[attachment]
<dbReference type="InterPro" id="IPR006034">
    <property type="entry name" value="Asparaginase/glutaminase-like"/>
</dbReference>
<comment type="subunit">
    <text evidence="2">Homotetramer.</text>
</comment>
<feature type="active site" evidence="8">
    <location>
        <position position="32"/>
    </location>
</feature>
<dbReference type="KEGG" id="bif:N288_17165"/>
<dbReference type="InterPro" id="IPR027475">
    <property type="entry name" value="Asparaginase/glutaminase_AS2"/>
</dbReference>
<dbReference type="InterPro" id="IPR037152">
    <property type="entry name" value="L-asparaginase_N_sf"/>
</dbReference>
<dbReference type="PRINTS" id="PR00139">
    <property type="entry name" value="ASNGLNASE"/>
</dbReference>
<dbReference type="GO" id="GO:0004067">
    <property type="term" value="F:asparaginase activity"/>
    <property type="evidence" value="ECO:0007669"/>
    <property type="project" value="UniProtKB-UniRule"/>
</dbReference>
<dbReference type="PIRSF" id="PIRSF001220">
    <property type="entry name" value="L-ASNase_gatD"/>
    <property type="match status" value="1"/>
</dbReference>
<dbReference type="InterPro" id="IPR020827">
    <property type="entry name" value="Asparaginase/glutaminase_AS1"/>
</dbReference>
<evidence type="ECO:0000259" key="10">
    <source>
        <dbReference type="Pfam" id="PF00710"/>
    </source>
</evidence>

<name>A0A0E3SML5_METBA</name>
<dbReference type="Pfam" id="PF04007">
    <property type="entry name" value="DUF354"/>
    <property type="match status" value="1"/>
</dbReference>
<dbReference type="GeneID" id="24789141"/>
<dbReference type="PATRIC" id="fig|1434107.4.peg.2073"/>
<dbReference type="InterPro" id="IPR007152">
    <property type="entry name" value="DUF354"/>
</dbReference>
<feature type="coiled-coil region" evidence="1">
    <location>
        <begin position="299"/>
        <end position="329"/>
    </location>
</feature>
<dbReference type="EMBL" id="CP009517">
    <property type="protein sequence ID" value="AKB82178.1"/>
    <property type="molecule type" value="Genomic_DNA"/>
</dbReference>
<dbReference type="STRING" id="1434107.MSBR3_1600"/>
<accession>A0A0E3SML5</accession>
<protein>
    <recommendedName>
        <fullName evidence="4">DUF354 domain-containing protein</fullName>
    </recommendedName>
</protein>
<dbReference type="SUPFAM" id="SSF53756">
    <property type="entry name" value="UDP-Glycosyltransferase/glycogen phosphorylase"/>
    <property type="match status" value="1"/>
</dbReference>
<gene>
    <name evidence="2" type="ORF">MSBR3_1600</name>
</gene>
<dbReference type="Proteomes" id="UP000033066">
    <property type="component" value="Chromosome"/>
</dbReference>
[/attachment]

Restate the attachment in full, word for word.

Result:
<dbReference type="InterPro" id="IPR006034">
    <property type="entry name" value="Asparaginase/glutaminase-like"/>
</dbReference>
<comment type="subunit">
    <text evidence="2">Homotetramer.</text>
</comment>
<feature type="active site" evidence="8">
    <location>
        <position position="32"/>
    </location>
</feature>
<dbReference type="KEGG" id="bif:N288_17165"/>
<dbReference type="InterPro" id="IPR027475">
    <property type="entry name" value="Asparaginase/glutaminase_AS2"/>
</dbReference>
<dbReference type="InterPro" id="IPR037152">
    <property type="entry name" value="L-asparaginase_N_sf"/>
</dbReference>
<dbReference type="PRINTS" id="PR00139">
    <property type="entry name" value="ASNGLNASE"/>
</dbReference>
<dbReference type="GO" id="GO:0004067">
    <property type="term" value="F:asparaginase activity"/>
    <property type="evidence" value="ECO:0007669"/>
    <property type="project" value="UniProtKB-UniRule"/>
</dbReference>
<dbReference type="PIRSF" id="PIRSF001220">
    <property type="entry name" value="L-ASNase_gatD"/>
    <property type="match status" value="1"/>
</dbReference>
<dbReference type="InterPro" id="IPR020827">
    <property type="entry name" value="Asparaginase/glutaminase_AS1"/>
</dbReference>
<evidence type="ECO:0000259" key="10">
    <source>
        <dbReference type="Pfam" id="PF00710"/>
    </source>
</evidence>

<name>A0A0E3SML5_METBA</name>
<dbReference type="Pfam" id="PF04007">
    <property type="entry name" value="DUF354"/>
    <property type="match status" value="1"/>
</dbReference>
<dbReference type="GeneID" id="24789141"/>
<dbReference type="PATRIC" id="fig|1434107.4.peg.2073"/>
<dbReference type="InterPro" id="IPR007152">
    <property type="entry name" value="DUF354"/>
</dbReference>
<feature type="coiled-coil region" evidence="1">
    <location>
        <begin position="299"/>
        <end position="329"/>
    </location>
</feature>
<dbReference type="EMBL" id="CP009517">
    <property type="protein sequence ID" value="AKB82178.1"/>
    <property type="molecule type" value="Genomic_DNA"/>
</dbReference>
<dbReference type="STRING" id="1434107.MSBR3_1600"/>
<accession>A0A0E3SML5</accession>
<protein>
    <recommendedName>
        <fullName evidence="4">DUF354 domain-containing protein</fullName>
    </recommendedName>
</protein>
<dbReference type="SUPFAM" id="SSF53756">
    <property type="entry name" value="UDP-Glycosyltransferase/glycogen phosphorylase"/>
    <property type="match status" value="1"/>
</dbReference>
<gene>
    <name evidence="2" type="ORF">MSBR3_1600</name>
</gene>
<dbReference type="Proteomes" id="UP000033066">
    <property type="component" value="Chromosome"/>
</dbReference>